On March 11th, 2011, a 9.0 magnitude earthquake struck the coast off Japan’s Tohoku region, provoking a tsunami and a nuclear crisis at Fukushima power plant. In the aftermath of the Fukushima meltdown, Prime Minister Kan Naoto, in a televised statement in July 2011, called for a Japan that meets its energy needs without nuclear power plants (Japan Times 2011). This essay argues that, in the short and mid-term, it is unlikely that Japan will forgo nuclear energy as a result of several constraints on Japan’s energy policy, as explained below. Even the successor of Kan Naoto, Prime Minister Noda Yoshihiko, announced that decisions on operational reactors and those already under construction will be made on a ‘case-by-case’ basis (Vivoda 2012, 141-142).
High dependence on imported energy resources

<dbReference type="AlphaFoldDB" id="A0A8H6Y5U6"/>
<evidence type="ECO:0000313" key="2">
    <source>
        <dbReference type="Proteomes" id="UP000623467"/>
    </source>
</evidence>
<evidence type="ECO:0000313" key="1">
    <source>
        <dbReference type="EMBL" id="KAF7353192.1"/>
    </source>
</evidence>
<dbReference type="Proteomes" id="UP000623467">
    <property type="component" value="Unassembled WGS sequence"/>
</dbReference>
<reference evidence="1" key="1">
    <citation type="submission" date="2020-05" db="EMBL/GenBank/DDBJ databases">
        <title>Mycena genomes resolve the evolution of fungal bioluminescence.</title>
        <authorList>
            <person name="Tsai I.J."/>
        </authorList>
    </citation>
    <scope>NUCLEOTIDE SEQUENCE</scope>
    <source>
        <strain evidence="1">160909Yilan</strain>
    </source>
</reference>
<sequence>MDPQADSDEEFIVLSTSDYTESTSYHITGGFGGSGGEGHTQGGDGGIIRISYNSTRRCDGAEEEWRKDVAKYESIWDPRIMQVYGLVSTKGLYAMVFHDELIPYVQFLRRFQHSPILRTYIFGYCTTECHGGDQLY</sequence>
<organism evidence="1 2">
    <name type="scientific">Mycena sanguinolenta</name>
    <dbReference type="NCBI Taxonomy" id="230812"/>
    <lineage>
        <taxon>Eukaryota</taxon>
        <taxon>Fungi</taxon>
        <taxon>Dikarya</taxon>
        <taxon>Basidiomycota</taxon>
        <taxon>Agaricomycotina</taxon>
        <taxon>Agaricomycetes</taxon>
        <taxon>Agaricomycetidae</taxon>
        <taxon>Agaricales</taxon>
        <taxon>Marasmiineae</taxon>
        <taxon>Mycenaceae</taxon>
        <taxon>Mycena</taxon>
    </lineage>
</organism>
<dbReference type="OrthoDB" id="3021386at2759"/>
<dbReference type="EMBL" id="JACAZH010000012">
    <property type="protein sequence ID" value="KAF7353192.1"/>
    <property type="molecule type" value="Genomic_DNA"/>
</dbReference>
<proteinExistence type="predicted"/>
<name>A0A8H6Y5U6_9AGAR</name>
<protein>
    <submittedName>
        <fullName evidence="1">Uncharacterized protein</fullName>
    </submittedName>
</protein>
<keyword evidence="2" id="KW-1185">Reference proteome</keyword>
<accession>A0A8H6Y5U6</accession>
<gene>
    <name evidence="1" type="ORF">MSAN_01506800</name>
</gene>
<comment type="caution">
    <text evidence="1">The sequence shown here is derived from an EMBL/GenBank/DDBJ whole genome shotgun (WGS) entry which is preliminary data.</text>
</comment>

In the wake of the two oil shocks in the 1970s, Japan decided to launch an ambitious nuclear program in order to diversify its energy sources and to reduce its dependence on oil imports. A high priority was assigned therefore to improve energy efficiency and to substitute natural gas and nuclear power for oil in the production of electricity. As a result, Japan’s oil demand was reduced significantly by the mid-1980s. Facing the virtual absence of natural resources and worried about the security of its foreign oil supplies, Japanese governments have considered nuclear power as the central pillar in this policy to reduce Japan’s dependence on the importation of oil. Before the Fukushima catastrophe, 30 percent of electricity and 13 percent of primary energy was supplied by the 54 nuclear power plants operating before March 11th (Vivoda 2012, 137-138).